Overall, the medical developments during this decade provide an in-depth look into the society of the 1950s. The period of prosperity provided the funding needed to create these much needed treatments to end these previously lethal diseases, new technologies were discovered to have beneficial effects when used in medicine, and the newly found feelings of sexuality provided a need for a contraceptive to prevent unwanted child birth. Arguments did break out during the decade with these new philosophies, most notably with Truman and the American Medical Association. Despite the many positive aspects of it, the Fair Deal did create controversy because of a proposal for national health insurance. “The AMA attacked the plan as ‘socialized medicine.’ Despite a strong counterattack by the administration, spearheaded by Federal Security Administrator Oscar Edwing, Congress defeated the proposal, and granted only a small appropriation for building more hospitals.” (Dunar 33) Overall, even actions meant to provide beneficial good for all could bring about feuding in the government, but despite it all the many gains of the 1950s make it one of the most important for medicine.

— Shawn C.

3 Responses to “Medical Advances of the 1950s”

  1. Page says:

    This is an eye opening post. I never even thought about what the scientific world was like in the 1950s and now I realize that so much was going on. I find it a bit comical but very necessary that birth control came about in this period, being how sexuality began to become more openly accepted. One comment I would like to add on is how the Polio vaccine was tested. Shawn mentions that the vaccine was tested on diseased human HeLa cells but there is a bit more to that story. HeLa stand for Henrietta Lacks. Lacks was a poor black woman whose cells were taken and cultured without her knowing or permission. It was Lacks cells that became a very important tool and medicine that led to not only developing the polio vaccine but also in vitro fertilization, gene mapping, and cloning. Lacks’ cells were and still are being cultured, bought, and sold by the billions. Scientists are making millions off of her cells yet Henrietta Lacks and her family remain poor and unrecognized. This shows how African Americans were treated with such disregard and lack of appreciation back in that period. I am amazed to learn how much medicine had advanced in the fifties.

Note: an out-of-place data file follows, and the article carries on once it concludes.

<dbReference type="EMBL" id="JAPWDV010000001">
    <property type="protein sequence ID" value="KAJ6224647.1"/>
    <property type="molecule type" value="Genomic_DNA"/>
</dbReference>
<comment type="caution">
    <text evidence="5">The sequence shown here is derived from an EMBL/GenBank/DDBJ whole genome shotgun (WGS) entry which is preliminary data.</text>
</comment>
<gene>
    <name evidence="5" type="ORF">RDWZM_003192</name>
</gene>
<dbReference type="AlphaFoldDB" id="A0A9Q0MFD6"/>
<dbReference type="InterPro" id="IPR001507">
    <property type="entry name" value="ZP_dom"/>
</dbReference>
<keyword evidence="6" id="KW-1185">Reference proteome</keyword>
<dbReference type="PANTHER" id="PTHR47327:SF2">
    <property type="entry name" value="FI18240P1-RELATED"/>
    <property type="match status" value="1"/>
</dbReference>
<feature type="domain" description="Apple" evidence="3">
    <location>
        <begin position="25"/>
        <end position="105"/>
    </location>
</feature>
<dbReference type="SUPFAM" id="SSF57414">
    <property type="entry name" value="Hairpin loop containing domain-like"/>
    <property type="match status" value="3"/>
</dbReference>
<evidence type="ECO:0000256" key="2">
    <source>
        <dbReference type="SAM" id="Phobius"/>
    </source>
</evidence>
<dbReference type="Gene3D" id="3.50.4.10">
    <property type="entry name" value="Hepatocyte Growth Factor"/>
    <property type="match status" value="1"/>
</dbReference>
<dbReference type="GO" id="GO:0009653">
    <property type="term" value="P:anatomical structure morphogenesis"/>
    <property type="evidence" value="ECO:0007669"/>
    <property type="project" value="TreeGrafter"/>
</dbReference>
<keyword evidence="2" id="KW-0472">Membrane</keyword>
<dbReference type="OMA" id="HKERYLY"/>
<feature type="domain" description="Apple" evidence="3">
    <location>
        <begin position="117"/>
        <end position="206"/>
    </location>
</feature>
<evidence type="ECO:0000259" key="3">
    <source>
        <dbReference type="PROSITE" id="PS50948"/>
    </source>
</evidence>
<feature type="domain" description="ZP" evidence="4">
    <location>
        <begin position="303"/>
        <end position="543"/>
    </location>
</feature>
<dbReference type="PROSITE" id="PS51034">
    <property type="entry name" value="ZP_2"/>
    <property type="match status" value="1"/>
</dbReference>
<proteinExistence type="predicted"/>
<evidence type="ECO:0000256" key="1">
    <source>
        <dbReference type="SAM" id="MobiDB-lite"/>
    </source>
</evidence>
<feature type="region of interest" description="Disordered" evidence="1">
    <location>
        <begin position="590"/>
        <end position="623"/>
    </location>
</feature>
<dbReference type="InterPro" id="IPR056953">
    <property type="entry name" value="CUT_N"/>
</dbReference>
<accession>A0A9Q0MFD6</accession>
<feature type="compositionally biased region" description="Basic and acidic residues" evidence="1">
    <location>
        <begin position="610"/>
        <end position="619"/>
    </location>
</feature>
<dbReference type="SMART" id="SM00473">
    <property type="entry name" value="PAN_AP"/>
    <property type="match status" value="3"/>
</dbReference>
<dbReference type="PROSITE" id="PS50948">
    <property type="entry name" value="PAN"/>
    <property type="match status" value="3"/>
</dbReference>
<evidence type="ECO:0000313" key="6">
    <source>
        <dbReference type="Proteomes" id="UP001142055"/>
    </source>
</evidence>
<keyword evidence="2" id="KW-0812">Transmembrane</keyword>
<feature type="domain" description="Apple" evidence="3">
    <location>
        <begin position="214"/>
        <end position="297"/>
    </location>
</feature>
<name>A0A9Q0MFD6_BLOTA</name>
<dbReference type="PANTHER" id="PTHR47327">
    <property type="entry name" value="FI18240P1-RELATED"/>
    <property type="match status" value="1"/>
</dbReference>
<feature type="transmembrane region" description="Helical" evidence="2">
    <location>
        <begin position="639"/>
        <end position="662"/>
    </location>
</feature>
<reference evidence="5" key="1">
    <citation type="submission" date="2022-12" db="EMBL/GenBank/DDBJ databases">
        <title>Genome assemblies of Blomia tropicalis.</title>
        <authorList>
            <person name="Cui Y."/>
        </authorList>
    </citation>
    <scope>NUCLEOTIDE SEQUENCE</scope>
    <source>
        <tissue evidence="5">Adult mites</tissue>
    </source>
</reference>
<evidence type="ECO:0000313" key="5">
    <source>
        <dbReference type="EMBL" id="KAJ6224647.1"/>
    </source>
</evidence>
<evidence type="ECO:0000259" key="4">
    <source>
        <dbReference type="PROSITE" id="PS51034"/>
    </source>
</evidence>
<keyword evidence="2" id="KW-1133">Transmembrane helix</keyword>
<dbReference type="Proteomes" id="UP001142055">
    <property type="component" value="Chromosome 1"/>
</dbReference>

2. Erin Rice says:

    Shawn’s post as well as Page’s comment provided a lot of information about the fifties that I did not know. Many times, the fifties are characterized by pop culture elements or the stereotypical image of the housewife– however, the scientific advancements made in the fifties often go unnoticed. I find it unjust that Henrietta’s cells are still being used for scientific research, yet her family is not receiving any of the profits for research that has, and most likely will, help many of others. It is also ironic, because the 1950s were also a decade of change in regards to civil rights for African Americans– yet, in this decade, Henrietta’s cells were used for research and, as Page mentioned, her family is still not recognized.

  3. Janelle Platt says:

    While reading this post I was shocked to see how many advances were made in the fifties that affect our culture today. The creation of an effective birth control correlates with our understanding of a beginning of open sexuality that was rising during this time. Overall, I was surprised that these advances have been made over fifty years ago because I usually associate advances in science with the 1980s and 1990s.